by Susan Hamilton and Ann M. Colford & r & & r & DINING Italian Tradition
When Albert Commellini came to America from Italy in 1907, he worked as a steam boy on the railroad. His sister Leta arrived 15 years later, settling in Spokane, where the brother and sister team ran an Italian import company downtown. In 1941, they moved their restaurant business to north Spokane, where Commellini's became a popular dining spot known for its chicken cacciatore. It was also known as a gangster hideout, with members of the Chicago Mafia hiding in the guesthouses, and tales of underground tunnels used for bootlegging.
New owners Tammy Paulino and Frank Burger have brought back some of Leta Commellini's recipes to FRANCISCO'S AT COMMELLINI'S. They're also recreating some of the gangster style in the Speakeasy Lounge. The five dining rooms have been updated, especially the one overlooking the creek. The interior of the restaurant is rustic, with dark, knotty-pine paneling, reflecting its setting along the Little Spokane River, a few miles north of the city limits.
New chef Paul Harvey brings his experience working at the Glendale Country Club in Bellevue and the Beyond Hope Resort in north Idaho to Commellini's.
"He's taking a few old favorite Commellini's recipes and making his own sauces for them," Paulino says. She especially recommends the meat baked lasagna and the house-made potato gnocchi.
The traditional Italian chicken or veal cacciatore is flavored with wine, peppers, mushrooms and olives, while a seafood-stuffed portabella mushroom appetizer comes seasoned and baked. Favorite Commellini's dishes from the past include marsala scaloppini (veal, chicken or tilapia lightly breaded and browned in butter and lemon with a rich demi-glace) and pork osso bucco braised in a savory broth. Eggplant parmigiana, chicken or shrimp risotto, linguini with clams and tri-color tortellini fill out the Italian-themed menu. And don't forget cannoli for dessert: The deep-fried pastry shells are filled with sweetened ricotta cheese and chocolate.
Prices at Commellini's range from $9 to $23, making it a higher-class destination restaurant that is worth a drive in the country.
-- SUSAN HAMILTON
Francisco's at Commellini's, 14100 N. Dartford Dr., is open Tues-Sat 5 pm-closing. Call 466-2088.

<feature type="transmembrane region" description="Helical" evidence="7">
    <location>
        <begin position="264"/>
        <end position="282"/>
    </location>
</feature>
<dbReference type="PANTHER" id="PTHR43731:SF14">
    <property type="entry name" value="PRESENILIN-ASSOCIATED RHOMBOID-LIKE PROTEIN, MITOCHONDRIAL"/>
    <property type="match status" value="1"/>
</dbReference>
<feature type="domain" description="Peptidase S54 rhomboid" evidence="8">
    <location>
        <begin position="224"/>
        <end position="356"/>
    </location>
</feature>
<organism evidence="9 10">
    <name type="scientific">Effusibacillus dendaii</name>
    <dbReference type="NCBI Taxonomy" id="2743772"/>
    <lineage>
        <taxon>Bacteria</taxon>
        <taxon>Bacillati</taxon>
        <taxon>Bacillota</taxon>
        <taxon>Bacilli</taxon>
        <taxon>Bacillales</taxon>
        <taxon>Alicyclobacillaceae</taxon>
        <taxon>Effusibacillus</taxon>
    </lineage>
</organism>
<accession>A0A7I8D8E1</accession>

Hanging from the front of the (relatively) new permanent coffee bar inside THE SHOP on South Perry is a gorgeous circle of hammered copper with the words "What Service" encircling the coffee haven's name. Keen-eyed observers will note the lack of punctuation. Owners Mark Camp and Jason Williams say the ambiguity allows patrons to interpret the phrase with an enthusiastic exclamation point -- "What Service!" -- or with a question mark, depending on their feelings or the day.
It's just that kind of tongue-in-cheek promotion that has endeared the Shop to its regulars, along with the funky furnishings. (A crystal chandelier hangs from the ceiling between the rusted rails of an overhead garage door; a playing card -- the seven of hearts -- sits inexplicably stuck to the ceiling right in front of the former auto shop's old engine hoist.)
The Shop stopped booking live music last year, but they plan to host the Perry neighborhood's outdoor summer movie series again this year. The partners started roasting their own coffee a couple of years ago and now produce Anvil Coffee about 3 feet from the end of the coffee bar. You can buy their Brain Freeze ice cream out of a small freezer unit. And about a month ago, Camp and Williams added lunch to their offerings, mixing up creative sandwich and salad combos with equally creative names.
In keeping with the building's former life, the menu is entitled, "A Guide to Eating in an Old Auto Garage." On the sandwich side, there's the 40-Wt. Chicken, with custom-made coffee barbecue sauce; the Front Tooth Grill (grilled cheese); and the Croissant Wrench (groan) -- it's made with tuna. Sandwiches come with your choice of Tim's chips or fresh veggies and hummus. The half-dozen salad choices include my favorite: the Lug Nuts, drizzled with chipotle vinaigrette and topped with the oh-so-addictive coffee-glazed walnuts.
Shop employees make each lunch to order, so sometimes you'll find yourself waiting a few minutes to place your order and then to get your food. But don't stress out about it. Hang out at one of the tables. Listen to the always-interesting music. (Each employee has an iPod playlist that gets pumped over the speakers.) Read the paper. Relax.
"We're almost always worth the wait," quips Williams. And if you're not sure which partner is which, he adds helpfully, "I'm the cute smart one."
-- ANN M. COLFORD
The Shop, 924 S. Perry St., is open Mon-Fri 6:30 am-7 pm, Sat-Sun 7 am-4 pm, with extended hours in the summer. Visit www.theshop.bz or call 534-1647.